Researchers Find 5000-Year-Old Brewery in China

'Beer Foam Closeup'

Scientists unearthed a 5,000-year-old facility that was probably used for beer-making purposes in the Central Plain of China.

Archeologists have found some of the world’s oldest tools to manufacture beer in China. Researchers discovered 5,000-year-old “beer-making tool kits” that are older than the dynasties. The tools were stored in underground rooms in the Central Plain of China.

Researchers speculate that the recently found jugs, pots, and funnels were used to brew, filtrate, and store the liquor. Scientists were stunned to learn that the ancient Chinese had such an advanced knowledge of making beer.

The tools suggest that 5,000 years ago Chinese beer makers already had specialized tools and precise beer-making techniques at their disposal. For example, they used a pottery stove to convert carbohydrates into sugar. The cool, underground rooms were probably employed to store the alcoholic beverage and control temperatures.

Researchers explained that keeping a constant temperature is crucial to prevent beer from getting spoiled as enzymes that break down carbohydrates into sugars do not tolerate high temperatures.

Patrick McGovern of the University of Pennsylvania Museum who wasn’t involved in the discovery believes that ancient beer makers used the same techniques as today’s breweries.

Archaeologists reported that they found traces of ancient grains in the 5,000-year-old containers. Laboratory analysis showed that the grains had been mashed and malted beforehand, so they were probably used to make beer.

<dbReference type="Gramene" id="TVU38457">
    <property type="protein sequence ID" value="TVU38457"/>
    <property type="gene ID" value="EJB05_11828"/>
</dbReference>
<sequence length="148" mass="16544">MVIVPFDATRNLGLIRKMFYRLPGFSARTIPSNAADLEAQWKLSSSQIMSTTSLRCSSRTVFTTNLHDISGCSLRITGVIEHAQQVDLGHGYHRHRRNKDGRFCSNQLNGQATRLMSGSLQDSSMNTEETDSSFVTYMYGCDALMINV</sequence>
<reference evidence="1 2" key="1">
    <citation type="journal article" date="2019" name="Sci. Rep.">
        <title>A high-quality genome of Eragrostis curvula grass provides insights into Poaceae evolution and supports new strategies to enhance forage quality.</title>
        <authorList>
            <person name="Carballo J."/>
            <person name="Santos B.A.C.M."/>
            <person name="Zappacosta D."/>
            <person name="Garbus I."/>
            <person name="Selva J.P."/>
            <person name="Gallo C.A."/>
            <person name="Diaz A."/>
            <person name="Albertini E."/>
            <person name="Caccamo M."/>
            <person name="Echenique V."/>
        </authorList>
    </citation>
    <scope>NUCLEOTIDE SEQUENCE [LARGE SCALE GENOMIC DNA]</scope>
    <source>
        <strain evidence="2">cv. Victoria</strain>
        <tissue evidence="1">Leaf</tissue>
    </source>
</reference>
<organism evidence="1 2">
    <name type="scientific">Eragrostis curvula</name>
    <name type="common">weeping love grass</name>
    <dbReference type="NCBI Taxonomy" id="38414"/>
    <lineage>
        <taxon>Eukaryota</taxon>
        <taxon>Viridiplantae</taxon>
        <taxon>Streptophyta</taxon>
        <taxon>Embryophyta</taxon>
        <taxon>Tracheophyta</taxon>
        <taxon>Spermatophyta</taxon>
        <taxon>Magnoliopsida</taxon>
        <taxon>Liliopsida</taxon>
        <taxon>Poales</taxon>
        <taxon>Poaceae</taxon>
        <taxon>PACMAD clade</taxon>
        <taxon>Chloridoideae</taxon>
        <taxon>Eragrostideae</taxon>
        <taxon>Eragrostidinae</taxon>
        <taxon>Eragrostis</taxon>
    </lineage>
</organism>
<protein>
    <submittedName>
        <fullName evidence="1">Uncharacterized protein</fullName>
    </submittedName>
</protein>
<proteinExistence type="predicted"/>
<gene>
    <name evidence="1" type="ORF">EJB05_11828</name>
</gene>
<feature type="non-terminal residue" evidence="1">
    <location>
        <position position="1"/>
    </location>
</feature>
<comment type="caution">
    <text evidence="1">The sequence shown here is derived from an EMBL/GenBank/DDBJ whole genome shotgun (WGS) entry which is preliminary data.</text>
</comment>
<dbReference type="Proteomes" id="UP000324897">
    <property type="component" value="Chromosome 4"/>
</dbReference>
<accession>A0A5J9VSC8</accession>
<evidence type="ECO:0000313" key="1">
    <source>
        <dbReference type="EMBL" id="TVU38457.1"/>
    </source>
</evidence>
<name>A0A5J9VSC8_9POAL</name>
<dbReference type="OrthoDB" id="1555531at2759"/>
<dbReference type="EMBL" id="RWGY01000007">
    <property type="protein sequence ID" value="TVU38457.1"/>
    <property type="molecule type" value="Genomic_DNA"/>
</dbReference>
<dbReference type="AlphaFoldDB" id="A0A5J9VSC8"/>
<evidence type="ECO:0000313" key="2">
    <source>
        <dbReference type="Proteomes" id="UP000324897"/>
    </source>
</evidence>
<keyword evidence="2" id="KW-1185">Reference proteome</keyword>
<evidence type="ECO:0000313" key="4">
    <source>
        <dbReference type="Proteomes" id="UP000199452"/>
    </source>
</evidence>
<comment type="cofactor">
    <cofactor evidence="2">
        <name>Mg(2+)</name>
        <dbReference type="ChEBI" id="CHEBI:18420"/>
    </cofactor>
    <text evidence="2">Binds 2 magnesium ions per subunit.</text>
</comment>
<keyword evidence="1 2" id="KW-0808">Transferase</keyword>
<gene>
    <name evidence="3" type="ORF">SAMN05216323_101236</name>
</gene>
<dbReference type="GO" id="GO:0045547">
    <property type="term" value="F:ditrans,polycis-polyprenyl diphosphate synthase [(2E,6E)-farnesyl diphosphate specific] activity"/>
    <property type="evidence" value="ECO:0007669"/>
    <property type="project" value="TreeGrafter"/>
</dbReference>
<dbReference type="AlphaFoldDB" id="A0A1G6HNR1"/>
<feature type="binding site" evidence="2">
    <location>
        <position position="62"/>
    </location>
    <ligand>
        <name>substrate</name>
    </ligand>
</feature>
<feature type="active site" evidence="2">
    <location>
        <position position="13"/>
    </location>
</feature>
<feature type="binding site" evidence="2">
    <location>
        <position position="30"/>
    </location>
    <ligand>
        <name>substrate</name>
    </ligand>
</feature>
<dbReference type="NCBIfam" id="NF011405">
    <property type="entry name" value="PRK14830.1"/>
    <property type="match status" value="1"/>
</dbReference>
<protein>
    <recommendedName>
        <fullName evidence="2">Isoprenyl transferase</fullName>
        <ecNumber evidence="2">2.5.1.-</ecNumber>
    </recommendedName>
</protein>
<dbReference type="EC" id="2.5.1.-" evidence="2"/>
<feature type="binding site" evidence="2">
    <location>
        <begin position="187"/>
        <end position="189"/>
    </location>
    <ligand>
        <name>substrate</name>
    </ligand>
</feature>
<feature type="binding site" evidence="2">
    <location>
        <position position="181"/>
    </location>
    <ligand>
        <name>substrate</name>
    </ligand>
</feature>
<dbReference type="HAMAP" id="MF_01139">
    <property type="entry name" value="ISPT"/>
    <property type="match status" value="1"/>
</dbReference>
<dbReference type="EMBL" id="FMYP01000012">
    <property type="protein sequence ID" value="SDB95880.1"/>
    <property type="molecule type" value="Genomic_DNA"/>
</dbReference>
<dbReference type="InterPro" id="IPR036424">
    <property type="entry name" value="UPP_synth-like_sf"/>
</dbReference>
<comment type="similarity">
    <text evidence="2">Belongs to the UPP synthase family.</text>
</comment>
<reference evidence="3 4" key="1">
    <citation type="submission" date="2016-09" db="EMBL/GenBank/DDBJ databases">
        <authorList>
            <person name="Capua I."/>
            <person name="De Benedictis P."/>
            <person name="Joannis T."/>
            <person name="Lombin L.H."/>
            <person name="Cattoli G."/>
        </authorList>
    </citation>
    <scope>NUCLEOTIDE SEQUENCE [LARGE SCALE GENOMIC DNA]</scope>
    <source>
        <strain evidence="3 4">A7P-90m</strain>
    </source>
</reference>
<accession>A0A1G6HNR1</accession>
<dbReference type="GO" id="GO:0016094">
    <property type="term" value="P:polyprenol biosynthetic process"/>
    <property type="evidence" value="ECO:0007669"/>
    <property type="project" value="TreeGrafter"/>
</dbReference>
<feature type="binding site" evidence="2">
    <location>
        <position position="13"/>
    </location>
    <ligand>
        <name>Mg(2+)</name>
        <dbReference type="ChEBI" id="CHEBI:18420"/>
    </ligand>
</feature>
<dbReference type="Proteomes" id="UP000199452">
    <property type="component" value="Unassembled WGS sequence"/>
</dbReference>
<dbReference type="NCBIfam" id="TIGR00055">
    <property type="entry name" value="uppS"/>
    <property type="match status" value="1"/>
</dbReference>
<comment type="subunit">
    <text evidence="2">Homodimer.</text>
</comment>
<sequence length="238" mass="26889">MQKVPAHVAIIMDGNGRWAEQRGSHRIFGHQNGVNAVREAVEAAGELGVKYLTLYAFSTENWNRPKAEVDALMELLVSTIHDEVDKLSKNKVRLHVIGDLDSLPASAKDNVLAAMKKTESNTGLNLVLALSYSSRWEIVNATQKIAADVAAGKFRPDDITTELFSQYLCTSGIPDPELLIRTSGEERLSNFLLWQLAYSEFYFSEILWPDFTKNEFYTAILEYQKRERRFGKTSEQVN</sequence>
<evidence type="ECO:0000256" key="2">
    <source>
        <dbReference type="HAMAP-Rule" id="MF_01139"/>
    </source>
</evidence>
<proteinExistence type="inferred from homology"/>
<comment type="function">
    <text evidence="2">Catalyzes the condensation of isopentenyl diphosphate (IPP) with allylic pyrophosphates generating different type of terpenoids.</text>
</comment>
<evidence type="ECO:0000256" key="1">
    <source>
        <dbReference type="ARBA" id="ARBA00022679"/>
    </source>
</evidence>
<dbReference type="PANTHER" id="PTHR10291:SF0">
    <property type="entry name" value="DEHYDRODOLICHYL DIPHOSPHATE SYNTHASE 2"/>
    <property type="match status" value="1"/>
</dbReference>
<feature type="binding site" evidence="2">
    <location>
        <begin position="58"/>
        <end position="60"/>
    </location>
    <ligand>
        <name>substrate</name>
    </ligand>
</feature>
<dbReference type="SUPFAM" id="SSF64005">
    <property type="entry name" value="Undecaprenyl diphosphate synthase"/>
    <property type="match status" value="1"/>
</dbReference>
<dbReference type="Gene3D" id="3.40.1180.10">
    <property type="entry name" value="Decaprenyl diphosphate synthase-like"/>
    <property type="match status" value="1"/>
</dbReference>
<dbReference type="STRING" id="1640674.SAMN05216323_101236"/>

Scientists also used ion chromatography to decipher the ingredients of the millennia-old beer recipe. The recipe was published early this week in the Proceedings of the National Academy of Sciences.

According to the research paper, the Chinese beer contained a combination of barley, Job’s tears, and broomcorn millet, and sugary parts of various plants to add more sugar to the mixture.

Study authors believe that the ancient beer was both a little sugary and sour, but they aren’t quiet sure. They were shocked to find traces of barley in the ancient beer jugs. Until now, no traces of barley were found in China so early. It is also a mystery how and when the grain made it to the country.

Archaeologists estimate that barley might have arrived to China from Western Eurasia for beer-making purposes. The ancient Egypt also used the cereal to produce beer at the time.

Laboratory tests showed that the traces of Chinese beer are as old as the oldest barley beer from Iran and beer-mashing tools in the ancient Egypt.

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